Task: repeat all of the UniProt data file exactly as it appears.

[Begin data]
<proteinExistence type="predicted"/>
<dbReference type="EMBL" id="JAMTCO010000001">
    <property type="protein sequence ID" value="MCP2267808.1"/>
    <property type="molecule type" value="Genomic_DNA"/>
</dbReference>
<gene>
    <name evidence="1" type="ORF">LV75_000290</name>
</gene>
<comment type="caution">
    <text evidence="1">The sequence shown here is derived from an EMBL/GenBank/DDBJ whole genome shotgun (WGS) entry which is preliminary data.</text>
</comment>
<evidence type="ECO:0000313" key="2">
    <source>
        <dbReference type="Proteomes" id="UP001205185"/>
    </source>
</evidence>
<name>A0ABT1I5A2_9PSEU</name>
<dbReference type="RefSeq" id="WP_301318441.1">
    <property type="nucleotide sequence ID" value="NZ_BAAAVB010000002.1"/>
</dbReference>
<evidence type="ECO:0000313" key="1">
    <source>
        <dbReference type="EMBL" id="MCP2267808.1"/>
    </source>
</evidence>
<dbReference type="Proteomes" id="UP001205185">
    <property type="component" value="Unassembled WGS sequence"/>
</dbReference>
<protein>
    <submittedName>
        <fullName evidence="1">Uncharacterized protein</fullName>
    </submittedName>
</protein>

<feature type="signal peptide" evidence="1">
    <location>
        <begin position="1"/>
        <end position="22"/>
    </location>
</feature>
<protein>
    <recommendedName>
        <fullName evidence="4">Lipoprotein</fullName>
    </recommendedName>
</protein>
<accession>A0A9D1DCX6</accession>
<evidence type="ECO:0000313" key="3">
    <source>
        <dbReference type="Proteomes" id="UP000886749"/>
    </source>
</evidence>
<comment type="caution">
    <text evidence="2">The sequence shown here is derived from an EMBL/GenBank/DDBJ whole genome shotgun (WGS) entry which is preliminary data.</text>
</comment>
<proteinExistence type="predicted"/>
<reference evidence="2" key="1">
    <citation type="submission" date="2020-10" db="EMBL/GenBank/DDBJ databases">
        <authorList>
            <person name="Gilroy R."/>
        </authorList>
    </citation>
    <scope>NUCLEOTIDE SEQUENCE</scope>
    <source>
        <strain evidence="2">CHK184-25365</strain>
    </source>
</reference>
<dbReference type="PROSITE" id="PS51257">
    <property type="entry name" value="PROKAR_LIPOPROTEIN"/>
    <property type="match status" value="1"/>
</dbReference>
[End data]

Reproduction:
<proteinExistence type="predicted"/>
<dbReference type="EMBL" id="JAMTCO010000001">
    <property type="protein sequence ID" value="MCP2267808.1"/>
    <property type="molecule type" value="Genomic_DNA"/>
</dbReference>
<gene>
    <name evidence="1" type="ORF">LV75_000290</name>
</gene>
<comment type="caution">
    <text evidence="1">The sequence shown here is derived from an EMBL/GenBank/DDBJ whole genome shotgun (WGS) entry which is preliminary data.</text>
</comment>
<evidence type="ECO:0000313" key="2">
    <source>
        <dbReference type="Proteomes" id="UP001205185"/>
    </source>
</evidence>
<name>A0ABT1I5A2_9PSEU</name>
<dbReference type="RefSeq" id="WP_301318441.1">
    <property type="nucleotide sequence ID" value="NZ_BAAAVB010000002.1"/>
</dbReference>
<evidence type="ECO:0000313" key="1">
    <source>
        <dbReference type="EMBL" id="MCP2267808.1"/>
    </source>
</evidence>
<dbReference type="Proteomes" id="UP001205185">
    <property type="component" value="Unassembled WGS sequence"/>
</dbReference>
<protein>
    <submittedName>
        <fullName evidence="1">Uncharacterized protein</fullName>
    </submittedName>
</protein>

<feature type="signal peptide" evidence="1">
    <location>
        <begin position="1"/>
        <end position="22"/>
    </location>
</feature>
<protein>
    <recommendedName>
        <fullName evidence="4">Lipoprotein</fullName>
    </recommendedName>
</protein>
<accession>A0A9D1DCX6</accession>
<evidence type="ECO:0000313" key="3">
    <source>
        <dbReference type="Proteomes" id="UP000886749"/>
    </source>
</evidence>
<comment type="caution">
    <text evidence="2">The sequence shown here is derived from an EMBL/GenBank/DDBJ whole genome shotgun (WGS) entry which is preliminary data.</text>
</comment>
<proteinExistence type="predicted"/>
<reference evidence="2" key="1">
    <citation type="submission" date="2020-10" db="EMBL/GenBank/DDBJ databases">
        <authorList>
            <person name="Gilroy R."/>
        </authorList>
    </citation>
    <scope>NUCLEOTIDE SEQUENCE</scope>
    <source>
        <strain evidence="2">CHK184-25365</strain>
    </source>
</reference>
<dbReference type="PROSITE" id="PS51257">
    <property type="entry name" value="PROKAR_LIPOPROTEIN"/>
    <property type="match status" value="1"/>
</dbReference>